Monday, June 27, 2011
Just returned from a 450 mile trip in the 2011 Honda Fit painted a favorite color of mine--burnt orange. The Fit is a roomy, comfortable small hatchback. The instrument panel has large dials, simple solutions to things like checking your gas mileage, which for me averaged an excellent 35.5. Fuel economy is rated at 27 city/ 33 highway. MSRP starts around $16,000. The cost of mine as equipped was $20,000, with a navigation system.
The auto press loves this car because it is spirited driver with a 117 hp, 1.5 Liter SOHC (single overhead cam), 16 valve IVTEC 4-cylinder engine paired with at 5-speed automatic. I have a very steep hill I use to test my cars and this little Fit climbed it admirably. The car has been getting high fives from Car and Driver for years (http://buyersguide.caranddriver.com/honda/fit/2011/honda-fit/price)and ranks as one of its 10 best every year. I may not have been able to hear the radio as it climbed the hill, but a bit of a noisy engine is the trade-off.
The looks of the Fit, like the looks of the Scion xB, may be off-putting at first. It's wedgy and I'm never going to love wedgy as much as curvy. But once you have driven the car (fun!) and seen its versatile roomy interior, you might put it on a short list. Rear seats fold down to create a huge cargo space, but, get this, the rear bench seat also folds up so you can put stuff there too. Clever by half.
No question it's a terrific model and to boot, it's a Honda. There are others in this category that compete with its attributes--the Ford Fiesta and the Mazda 3 to name a few.
I did like the Fit. I might buy the Fit. I don't like its looks that much so I would have to go deeper into my research to be 100% sure. But, good? You bet.
Monday, June 20, 2011
Are you worried about your popularity? The surefire way to overcome your anxieties and become the most popular person in town overnight is to own an Audi A7.
Last weekend, the A7 was parked in my driveway. I had so many drop-ins I barely had time for lunch. And while it always sounds more professional to point out the imperfections of a test vehicle, I could not stop praising the car’s luscious design, its supercharged, explosive acceleration enabled by 310hp and 325 lb-ft. of torque, its smooth, precise handling, which caused me to develop a bad case of lane-changeitis.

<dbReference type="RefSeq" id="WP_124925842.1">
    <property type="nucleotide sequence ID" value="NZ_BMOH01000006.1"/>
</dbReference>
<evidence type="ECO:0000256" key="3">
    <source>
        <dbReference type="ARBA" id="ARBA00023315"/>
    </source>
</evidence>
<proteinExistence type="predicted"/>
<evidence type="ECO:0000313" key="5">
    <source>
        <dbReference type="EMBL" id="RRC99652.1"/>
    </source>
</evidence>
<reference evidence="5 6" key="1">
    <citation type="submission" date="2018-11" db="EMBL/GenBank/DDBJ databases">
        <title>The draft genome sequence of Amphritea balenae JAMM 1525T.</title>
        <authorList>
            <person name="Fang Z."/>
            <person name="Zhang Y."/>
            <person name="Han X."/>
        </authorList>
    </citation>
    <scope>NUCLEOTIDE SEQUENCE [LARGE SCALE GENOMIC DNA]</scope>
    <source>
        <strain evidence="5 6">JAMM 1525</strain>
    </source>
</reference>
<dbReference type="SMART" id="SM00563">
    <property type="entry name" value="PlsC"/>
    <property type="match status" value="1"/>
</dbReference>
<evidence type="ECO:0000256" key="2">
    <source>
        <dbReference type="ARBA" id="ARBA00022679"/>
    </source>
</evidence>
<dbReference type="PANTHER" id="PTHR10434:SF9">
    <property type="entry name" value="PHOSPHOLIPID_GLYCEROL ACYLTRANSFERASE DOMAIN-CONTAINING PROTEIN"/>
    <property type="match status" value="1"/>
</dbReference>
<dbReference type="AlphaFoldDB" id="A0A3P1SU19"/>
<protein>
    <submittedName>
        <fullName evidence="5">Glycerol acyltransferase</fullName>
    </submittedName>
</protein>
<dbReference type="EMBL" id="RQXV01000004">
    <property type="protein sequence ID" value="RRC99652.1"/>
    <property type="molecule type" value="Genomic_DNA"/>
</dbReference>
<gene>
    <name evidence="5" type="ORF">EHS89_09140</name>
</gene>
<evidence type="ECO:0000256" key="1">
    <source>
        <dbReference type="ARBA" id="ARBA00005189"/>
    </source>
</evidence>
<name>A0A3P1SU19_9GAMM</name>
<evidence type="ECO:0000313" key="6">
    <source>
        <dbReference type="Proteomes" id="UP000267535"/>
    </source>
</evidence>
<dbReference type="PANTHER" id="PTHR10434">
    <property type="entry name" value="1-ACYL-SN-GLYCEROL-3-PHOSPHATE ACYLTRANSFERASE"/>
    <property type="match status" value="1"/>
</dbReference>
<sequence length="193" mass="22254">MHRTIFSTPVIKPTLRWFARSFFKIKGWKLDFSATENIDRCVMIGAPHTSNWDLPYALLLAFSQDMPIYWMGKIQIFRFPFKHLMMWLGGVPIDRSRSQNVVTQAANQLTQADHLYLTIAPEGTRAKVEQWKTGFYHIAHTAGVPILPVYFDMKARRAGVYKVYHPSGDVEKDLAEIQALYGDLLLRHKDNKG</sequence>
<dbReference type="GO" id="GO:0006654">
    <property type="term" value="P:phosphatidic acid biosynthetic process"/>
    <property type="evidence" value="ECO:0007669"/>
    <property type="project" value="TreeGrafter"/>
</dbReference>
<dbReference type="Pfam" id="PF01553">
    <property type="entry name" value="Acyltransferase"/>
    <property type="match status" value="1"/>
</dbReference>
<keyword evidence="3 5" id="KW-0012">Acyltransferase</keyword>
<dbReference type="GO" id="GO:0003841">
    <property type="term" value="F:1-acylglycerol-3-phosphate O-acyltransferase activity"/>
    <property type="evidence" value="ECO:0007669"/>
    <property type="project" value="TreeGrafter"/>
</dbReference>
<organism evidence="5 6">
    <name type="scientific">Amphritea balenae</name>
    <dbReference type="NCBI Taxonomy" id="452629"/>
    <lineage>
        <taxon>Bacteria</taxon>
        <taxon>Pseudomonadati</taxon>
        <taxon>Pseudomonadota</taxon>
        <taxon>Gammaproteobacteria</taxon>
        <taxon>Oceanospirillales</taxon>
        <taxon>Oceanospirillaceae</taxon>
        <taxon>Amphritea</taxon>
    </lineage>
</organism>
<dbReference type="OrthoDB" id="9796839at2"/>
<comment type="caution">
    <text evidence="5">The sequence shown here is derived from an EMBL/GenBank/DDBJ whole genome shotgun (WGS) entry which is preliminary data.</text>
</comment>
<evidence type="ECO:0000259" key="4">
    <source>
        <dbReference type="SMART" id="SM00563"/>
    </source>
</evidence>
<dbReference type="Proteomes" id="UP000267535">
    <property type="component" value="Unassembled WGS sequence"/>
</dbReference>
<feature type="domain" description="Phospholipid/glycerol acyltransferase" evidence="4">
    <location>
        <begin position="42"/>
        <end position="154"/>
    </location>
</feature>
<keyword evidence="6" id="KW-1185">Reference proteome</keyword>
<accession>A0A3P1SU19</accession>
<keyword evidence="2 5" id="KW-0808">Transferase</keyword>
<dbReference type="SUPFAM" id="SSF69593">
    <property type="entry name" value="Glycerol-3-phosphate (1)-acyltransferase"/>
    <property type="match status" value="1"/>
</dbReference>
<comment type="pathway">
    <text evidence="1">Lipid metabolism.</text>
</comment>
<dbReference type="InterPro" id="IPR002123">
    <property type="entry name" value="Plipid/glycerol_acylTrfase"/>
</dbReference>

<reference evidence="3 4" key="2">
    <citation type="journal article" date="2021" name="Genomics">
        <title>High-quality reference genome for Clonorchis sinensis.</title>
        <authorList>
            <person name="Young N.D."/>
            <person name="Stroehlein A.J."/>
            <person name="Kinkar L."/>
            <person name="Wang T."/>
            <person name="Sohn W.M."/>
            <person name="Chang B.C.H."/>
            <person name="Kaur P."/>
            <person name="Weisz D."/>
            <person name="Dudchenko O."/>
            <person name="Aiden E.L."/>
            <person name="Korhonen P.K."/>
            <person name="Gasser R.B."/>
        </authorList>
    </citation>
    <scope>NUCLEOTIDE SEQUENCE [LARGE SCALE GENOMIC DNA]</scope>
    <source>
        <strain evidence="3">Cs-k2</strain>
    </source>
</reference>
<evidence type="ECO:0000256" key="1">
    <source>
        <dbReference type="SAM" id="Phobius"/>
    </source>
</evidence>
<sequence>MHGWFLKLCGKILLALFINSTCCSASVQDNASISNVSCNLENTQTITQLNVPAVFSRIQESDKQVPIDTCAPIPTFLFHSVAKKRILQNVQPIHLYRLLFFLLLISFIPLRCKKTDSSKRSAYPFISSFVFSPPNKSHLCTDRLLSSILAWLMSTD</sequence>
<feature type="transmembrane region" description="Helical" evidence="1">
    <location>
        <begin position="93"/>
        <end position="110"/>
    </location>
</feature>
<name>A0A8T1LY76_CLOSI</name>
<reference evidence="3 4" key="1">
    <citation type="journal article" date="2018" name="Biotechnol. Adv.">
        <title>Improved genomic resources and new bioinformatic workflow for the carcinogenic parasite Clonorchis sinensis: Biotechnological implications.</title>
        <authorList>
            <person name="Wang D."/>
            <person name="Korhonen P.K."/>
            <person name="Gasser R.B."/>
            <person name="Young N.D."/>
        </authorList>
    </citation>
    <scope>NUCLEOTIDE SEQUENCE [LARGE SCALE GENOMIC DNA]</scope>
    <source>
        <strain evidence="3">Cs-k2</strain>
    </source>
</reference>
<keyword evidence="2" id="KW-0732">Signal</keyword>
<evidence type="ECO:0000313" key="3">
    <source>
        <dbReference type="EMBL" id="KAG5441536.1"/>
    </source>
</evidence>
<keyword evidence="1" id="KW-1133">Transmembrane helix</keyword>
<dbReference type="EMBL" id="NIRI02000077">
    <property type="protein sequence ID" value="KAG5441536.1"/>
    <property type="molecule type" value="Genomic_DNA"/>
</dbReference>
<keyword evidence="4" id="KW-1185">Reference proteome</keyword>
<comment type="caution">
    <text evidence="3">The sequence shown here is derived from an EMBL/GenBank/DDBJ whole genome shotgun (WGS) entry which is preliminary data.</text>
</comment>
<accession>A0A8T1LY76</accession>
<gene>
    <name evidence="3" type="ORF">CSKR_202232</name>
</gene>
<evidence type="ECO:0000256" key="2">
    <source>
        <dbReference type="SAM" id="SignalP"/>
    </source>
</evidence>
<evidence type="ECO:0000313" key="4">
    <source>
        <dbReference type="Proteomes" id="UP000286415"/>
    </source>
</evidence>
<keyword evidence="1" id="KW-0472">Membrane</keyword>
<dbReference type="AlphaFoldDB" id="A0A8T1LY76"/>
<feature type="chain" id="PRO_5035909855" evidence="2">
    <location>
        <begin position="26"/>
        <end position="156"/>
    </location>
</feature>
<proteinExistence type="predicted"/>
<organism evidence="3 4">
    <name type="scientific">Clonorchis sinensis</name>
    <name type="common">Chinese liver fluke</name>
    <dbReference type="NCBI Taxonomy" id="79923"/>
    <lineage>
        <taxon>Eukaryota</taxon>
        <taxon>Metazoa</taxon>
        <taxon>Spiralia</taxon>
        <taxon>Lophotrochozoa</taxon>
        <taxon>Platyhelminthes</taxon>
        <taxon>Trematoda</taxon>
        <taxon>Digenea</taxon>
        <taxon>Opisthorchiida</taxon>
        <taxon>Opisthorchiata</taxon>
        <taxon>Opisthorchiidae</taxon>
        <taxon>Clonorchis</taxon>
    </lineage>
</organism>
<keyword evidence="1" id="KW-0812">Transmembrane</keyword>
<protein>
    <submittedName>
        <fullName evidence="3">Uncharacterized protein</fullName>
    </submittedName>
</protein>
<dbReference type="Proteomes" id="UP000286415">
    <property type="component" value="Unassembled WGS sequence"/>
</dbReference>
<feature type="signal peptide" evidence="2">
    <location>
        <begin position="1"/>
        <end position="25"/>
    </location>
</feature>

Sign up at the A7 booth for fun to drive-- more than just fun, really––sensational. One friend is probably at his dealership now turning in his '03 Allroad. He has wisely started a savings account to help pay for the tickets he anticipates receiving once he is no longer earthbound.
The A7 I drove, the 2012 3.0 TFSI (Turbo Fuel Stratified Injection) Quattro Auto Tiptronic, TFSI allows fuel to be directly injected into the combustions chamber making it much more fuel efficient. My car had special Dakota Gray metallic paint, an eight-speed Tiptronic transmission and a $6,000 prestige package that included Audi navigation, Audi connect, front and rear parking sensors with a review camera, advanced key, 4-zone automatic climate control, front seat ventilation, Bose surround sound audio, HD radio, blind spot detection and more. The back seat was configured for two people and had an armrest with a tray for keys, cell phones, etc. With upgraded 20” wheels the package came to $68,630 including destination charge. As one friend said, “I could live in it.”
When I got home, the trunk would not open so I pulled down the pass-through in the back and then folded down the rear seats and got my stuff out of the trunk through the interior of the car. See no car is perfect and electronics have a way of being finicky. Audi is diagnosing that problem to see what went wrong.
Gas mileage is 18 MPG city and 28 MPG highway with a combined 22 MPG.
We drove two of the three versions of the 2012 Passat a few weeks ago, the TDI Clean Diesel, turbocharged 2.0 liter in-line 4-cylinder that delivers 140 horsepower and 236 lb.-ft. of torque and the 2.5 liter in-line 5-cylinder that has 170 horsepower and 177 lb-ft. of torque. All of the new Passat models are front-wheel drive with no all-wheel drive options. The midsize sedan market in America is front-wheel drive and VW is going to the heart of the market. Both the 5-cylinder and the TDI are available with either manual or automatic transmission. The third model, the V-6, comes only as an automatic.
The Passat is the only Clean Diesel offered in the segment and VW estimates that it will achieve 43-MPG highway and a range of nearly 800 miles. The very nicely contented vehicle tops out at about $33,000. At this price level, with that range, and all the options including heated front seats, a cool audio system, a VW interior, leather and wood trim, do I really want to entertain the idea of buying a $33,000 hybrid or a $40,000 electric?